I was diagnosed with epilepsy in 2008 when I was nine. Having epilepsy was extremely rough in the beginning. All of the seizures I had growing up were absence seizures, which can be common for young children. There were countless times when I would come home from school and take a nap. I would not remember anything I learned in school that day, and it would take me hours to finish my homework. I was struggling mightily with my work. My parents explained to my teacher that I was struggling with my work at home. Unfortunately, my teacher was no help.
As I got older, I started having fewer absence seizures. I only suffered one seizure throughout junior high school, and by the time I reached high school. However, that one seizure changed me forever.
I was 16 in November 2015 when I experienced a tonic-clonic seizure at a family event. I suffered a mild concussion due to hitting my head on concrete. I remember waking on the ground, dazed and confused, with my family surrounding me. I asked, "What happened, and why am I lying on the floor?" My cousin said, "Anthony, you had a seizure." I immediately felt embarrassed and frustrated.
Before this seizure, no one in my extended family or my friends at school knew I suffered from epilepsy. I was embarrassed because I had a seizure at a family event and frustrated because it meant my driver's test would be delayed. According to New Jersey law, if you are actively having seizures, you cannot drive for at least six months. Since part of the six months was on my 17th birthday, I could not take my driver's test on my birthday. What is a rite of passage for most 17-year-olds, especially where I live, wasn't an option. In addition, I was sidelined from participating in any athletic activities for a week. I felt like I was being punished for having a seizure by being stripped from doing the activities I enjoyed. I wondered why this had to happen to me.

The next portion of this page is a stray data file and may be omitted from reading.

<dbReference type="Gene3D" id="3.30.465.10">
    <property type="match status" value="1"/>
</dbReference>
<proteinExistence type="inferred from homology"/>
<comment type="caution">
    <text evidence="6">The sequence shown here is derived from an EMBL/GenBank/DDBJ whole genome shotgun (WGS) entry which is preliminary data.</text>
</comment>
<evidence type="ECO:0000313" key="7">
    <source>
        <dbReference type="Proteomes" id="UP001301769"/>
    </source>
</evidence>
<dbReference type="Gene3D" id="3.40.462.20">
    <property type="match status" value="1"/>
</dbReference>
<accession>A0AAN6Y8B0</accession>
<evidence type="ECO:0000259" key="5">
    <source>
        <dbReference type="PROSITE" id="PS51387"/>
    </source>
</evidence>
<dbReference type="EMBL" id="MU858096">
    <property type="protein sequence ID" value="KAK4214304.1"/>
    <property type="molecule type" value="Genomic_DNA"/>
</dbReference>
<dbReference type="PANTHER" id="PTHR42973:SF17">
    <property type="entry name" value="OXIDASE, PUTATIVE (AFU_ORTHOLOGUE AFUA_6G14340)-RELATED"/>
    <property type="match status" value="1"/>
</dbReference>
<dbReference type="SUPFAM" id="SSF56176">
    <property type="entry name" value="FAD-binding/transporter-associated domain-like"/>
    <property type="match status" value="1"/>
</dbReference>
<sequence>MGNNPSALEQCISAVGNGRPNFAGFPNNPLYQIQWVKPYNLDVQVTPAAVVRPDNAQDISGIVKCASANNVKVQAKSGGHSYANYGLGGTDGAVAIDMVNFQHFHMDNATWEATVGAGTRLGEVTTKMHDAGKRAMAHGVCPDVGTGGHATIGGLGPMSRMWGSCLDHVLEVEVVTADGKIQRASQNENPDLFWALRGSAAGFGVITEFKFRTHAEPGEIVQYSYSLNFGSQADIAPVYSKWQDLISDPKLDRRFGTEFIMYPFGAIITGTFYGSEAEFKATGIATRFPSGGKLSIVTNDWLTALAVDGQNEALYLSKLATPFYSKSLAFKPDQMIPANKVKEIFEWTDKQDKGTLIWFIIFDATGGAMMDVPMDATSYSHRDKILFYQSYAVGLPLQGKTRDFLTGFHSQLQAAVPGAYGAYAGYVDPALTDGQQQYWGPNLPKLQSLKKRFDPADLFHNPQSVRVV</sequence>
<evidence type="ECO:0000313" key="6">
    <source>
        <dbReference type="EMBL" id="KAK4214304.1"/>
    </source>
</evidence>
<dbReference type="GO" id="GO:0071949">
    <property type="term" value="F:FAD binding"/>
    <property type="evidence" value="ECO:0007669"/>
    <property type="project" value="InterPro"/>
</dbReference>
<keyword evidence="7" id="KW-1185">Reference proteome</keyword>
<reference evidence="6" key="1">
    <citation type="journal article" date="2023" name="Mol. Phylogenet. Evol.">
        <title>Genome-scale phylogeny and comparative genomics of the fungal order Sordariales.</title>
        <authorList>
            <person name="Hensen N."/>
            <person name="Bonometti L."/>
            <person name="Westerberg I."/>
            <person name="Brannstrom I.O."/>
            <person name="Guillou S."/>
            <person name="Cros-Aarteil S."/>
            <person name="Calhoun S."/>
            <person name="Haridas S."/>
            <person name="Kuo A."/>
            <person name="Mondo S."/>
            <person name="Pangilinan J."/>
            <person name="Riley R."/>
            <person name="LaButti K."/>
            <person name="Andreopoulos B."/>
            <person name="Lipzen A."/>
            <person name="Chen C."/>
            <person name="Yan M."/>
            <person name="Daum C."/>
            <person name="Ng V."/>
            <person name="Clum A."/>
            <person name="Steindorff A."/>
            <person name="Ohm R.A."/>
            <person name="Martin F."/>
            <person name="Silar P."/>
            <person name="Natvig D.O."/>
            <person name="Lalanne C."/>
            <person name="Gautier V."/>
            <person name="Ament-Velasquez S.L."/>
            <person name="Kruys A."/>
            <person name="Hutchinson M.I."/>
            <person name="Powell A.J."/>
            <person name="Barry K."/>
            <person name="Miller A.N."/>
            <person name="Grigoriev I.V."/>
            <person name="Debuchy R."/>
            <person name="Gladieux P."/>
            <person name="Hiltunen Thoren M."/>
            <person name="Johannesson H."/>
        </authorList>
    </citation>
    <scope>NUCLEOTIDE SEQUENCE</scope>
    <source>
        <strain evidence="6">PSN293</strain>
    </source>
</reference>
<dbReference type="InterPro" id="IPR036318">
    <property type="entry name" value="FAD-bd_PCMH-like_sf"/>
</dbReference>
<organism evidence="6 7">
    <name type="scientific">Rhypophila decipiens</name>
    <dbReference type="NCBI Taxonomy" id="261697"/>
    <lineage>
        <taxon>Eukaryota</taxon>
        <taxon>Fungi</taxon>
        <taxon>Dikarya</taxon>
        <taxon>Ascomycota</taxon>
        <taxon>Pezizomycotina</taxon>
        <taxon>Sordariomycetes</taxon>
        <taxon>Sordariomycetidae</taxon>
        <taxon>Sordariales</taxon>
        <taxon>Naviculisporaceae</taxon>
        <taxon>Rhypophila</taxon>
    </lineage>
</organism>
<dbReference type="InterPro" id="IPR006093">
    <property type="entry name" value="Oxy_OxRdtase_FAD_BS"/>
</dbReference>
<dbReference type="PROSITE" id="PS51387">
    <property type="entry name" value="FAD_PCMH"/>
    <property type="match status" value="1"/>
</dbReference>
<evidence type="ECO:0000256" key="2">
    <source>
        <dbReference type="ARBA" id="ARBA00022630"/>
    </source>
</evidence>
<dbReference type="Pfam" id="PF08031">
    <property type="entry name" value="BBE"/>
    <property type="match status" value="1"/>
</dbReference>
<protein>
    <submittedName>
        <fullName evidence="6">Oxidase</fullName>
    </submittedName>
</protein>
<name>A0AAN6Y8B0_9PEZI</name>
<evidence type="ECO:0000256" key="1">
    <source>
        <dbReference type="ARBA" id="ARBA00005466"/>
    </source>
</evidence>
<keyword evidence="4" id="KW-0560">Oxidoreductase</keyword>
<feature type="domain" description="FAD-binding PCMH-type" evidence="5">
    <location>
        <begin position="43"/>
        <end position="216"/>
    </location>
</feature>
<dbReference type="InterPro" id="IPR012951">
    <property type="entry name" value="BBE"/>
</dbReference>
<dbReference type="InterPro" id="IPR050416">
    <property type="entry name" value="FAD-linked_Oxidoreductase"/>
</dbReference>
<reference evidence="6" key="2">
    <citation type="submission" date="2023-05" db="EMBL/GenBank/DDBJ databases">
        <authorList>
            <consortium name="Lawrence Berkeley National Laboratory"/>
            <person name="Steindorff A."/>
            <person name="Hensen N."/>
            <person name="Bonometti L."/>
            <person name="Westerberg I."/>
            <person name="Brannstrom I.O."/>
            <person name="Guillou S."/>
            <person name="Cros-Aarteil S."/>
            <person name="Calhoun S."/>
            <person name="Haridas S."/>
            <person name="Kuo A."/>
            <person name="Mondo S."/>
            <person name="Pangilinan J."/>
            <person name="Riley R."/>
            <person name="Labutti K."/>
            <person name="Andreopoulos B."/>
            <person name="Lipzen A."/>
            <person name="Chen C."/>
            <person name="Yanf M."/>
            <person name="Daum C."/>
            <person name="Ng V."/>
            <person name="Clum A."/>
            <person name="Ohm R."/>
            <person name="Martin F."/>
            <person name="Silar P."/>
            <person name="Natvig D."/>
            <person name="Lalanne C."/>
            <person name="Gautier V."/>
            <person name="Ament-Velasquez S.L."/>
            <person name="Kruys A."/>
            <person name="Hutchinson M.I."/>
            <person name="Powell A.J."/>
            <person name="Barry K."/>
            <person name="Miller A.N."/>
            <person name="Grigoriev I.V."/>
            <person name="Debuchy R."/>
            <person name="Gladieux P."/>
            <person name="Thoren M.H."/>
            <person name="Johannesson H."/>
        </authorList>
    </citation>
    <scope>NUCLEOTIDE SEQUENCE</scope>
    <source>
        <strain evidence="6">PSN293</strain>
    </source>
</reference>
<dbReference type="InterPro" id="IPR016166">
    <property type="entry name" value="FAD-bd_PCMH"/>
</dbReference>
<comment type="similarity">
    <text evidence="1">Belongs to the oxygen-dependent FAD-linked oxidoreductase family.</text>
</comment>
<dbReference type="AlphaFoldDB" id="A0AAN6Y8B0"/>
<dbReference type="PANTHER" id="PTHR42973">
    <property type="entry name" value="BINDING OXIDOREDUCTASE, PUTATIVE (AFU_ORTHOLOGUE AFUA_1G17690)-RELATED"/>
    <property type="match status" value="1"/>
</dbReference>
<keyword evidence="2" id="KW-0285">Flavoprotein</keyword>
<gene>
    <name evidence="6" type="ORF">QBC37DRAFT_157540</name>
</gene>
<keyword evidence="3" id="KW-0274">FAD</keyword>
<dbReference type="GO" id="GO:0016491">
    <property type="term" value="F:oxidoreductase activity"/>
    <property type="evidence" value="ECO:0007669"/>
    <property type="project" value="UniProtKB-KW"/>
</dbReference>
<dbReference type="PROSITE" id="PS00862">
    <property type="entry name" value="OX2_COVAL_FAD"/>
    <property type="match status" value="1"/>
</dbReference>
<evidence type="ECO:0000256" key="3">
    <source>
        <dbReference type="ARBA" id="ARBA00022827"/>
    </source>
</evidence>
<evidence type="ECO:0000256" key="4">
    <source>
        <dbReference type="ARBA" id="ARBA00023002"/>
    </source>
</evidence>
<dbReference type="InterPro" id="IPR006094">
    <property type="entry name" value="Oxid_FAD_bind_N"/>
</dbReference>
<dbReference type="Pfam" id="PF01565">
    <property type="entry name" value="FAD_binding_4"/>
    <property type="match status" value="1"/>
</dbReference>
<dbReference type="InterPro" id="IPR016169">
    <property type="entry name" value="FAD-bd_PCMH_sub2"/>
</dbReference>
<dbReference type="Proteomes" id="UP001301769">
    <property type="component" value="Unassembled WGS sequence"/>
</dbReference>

Watching my friends from the sideline, I wondered what being back on the field would be like. As the months passed, my friends started getting their driver's licenses. I wondered what it would be like to drive again. I remember getting back into the driver's seat for the first time in months, thinking I would mess something up. I did just fine, though, and I also took driving school for a second time and excelled.
In July 2016, the day finally came to get my license. I passed my driver's test with flying colors. Knowing that it took me longer than expected to get my license, I felt a great sense of accomplishment knowing I overcame obstacles to reach my goal.
To this day, I have been seizure-free. I am a voice for the epilepsy community, and I have talked openly about my epilepsy diagnosis with my family and friends. April 2023 marked one year since I got off my seizure medication. Every day, I am grateful and blessed that I can exercise, stay healthy, and, most importantly for me, drive my car.
I want those actively having seizures to know they should not let their epilepsy diagnoses define who they are. I have learned to count my blessings and not take anything for granted. Sometimes, you never know how lucky you are until something is taken away. Remember, tough times do not last, but tough people do.